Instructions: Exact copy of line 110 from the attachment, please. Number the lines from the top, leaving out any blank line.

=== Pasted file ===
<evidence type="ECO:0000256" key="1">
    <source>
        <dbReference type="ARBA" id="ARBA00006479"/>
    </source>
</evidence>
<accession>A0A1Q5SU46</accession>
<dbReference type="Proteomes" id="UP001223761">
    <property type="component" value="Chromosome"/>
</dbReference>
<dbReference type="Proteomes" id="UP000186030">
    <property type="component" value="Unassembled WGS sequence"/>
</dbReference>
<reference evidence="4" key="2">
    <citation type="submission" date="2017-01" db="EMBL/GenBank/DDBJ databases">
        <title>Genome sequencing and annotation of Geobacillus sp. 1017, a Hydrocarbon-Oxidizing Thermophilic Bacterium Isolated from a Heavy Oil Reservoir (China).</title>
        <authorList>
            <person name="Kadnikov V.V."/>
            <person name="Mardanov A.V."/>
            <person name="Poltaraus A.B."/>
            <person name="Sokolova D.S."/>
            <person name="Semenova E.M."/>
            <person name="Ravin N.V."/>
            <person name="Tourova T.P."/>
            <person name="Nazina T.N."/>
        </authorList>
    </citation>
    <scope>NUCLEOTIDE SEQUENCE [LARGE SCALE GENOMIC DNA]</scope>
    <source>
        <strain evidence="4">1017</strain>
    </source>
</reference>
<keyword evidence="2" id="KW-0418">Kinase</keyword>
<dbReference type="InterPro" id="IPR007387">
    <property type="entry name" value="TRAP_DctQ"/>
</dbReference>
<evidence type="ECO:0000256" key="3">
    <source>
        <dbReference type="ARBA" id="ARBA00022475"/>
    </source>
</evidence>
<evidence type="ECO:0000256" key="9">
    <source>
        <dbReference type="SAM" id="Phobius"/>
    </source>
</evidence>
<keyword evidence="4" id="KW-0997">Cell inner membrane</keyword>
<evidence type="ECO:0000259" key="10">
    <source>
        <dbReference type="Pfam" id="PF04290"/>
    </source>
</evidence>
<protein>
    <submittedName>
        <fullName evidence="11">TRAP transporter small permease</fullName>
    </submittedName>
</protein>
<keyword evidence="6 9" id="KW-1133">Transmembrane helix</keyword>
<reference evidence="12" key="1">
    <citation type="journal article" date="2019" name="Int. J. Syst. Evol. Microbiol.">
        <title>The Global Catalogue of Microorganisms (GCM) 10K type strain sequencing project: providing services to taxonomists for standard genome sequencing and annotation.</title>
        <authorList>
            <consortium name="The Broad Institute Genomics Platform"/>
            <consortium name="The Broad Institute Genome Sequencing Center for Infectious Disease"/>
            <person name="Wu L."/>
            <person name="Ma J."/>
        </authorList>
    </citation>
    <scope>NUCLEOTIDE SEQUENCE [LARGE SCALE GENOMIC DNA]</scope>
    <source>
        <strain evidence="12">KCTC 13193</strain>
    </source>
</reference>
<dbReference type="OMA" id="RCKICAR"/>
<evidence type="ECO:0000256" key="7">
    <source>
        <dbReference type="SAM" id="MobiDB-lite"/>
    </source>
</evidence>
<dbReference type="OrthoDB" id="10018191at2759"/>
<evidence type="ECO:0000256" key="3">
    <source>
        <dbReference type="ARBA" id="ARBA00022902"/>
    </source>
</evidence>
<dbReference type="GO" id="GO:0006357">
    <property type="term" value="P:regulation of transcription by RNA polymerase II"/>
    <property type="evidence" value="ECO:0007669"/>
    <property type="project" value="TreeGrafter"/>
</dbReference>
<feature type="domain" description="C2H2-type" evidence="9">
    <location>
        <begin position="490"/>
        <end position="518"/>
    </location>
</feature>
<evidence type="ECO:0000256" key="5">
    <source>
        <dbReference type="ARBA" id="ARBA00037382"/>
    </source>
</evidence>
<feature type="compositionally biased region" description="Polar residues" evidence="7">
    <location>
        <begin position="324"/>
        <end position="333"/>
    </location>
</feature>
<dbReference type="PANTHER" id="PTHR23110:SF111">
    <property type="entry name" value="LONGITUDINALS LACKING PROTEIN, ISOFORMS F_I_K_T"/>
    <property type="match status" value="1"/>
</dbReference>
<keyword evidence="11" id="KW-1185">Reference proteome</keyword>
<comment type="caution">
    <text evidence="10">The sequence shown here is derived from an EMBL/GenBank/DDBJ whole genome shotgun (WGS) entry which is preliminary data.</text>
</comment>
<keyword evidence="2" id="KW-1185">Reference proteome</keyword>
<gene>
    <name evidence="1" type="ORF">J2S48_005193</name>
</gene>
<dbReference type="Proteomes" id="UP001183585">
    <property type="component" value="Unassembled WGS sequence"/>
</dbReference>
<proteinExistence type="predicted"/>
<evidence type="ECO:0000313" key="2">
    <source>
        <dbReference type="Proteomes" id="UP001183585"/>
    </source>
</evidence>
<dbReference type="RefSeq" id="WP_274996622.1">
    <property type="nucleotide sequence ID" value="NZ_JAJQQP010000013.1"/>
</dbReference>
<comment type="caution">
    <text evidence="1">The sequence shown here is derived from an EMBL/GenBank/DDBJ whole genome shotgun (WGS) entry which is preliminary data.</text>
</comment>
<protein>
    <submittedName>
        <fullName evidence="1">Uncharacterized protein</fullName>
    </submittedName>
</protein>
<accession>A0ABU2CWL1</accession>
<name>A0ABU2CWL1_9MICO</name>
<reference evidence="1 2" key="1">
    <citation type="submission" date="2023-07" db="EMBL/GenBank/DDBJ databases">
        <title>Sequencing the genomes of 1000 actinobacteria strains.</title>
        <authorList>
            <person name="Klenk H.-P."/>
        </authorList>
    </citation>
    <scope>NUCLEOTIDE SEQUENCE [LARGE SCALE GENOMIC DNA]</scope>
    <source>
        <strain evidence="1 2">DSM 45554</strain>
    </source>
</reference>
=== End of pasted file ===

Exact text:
</dbReference>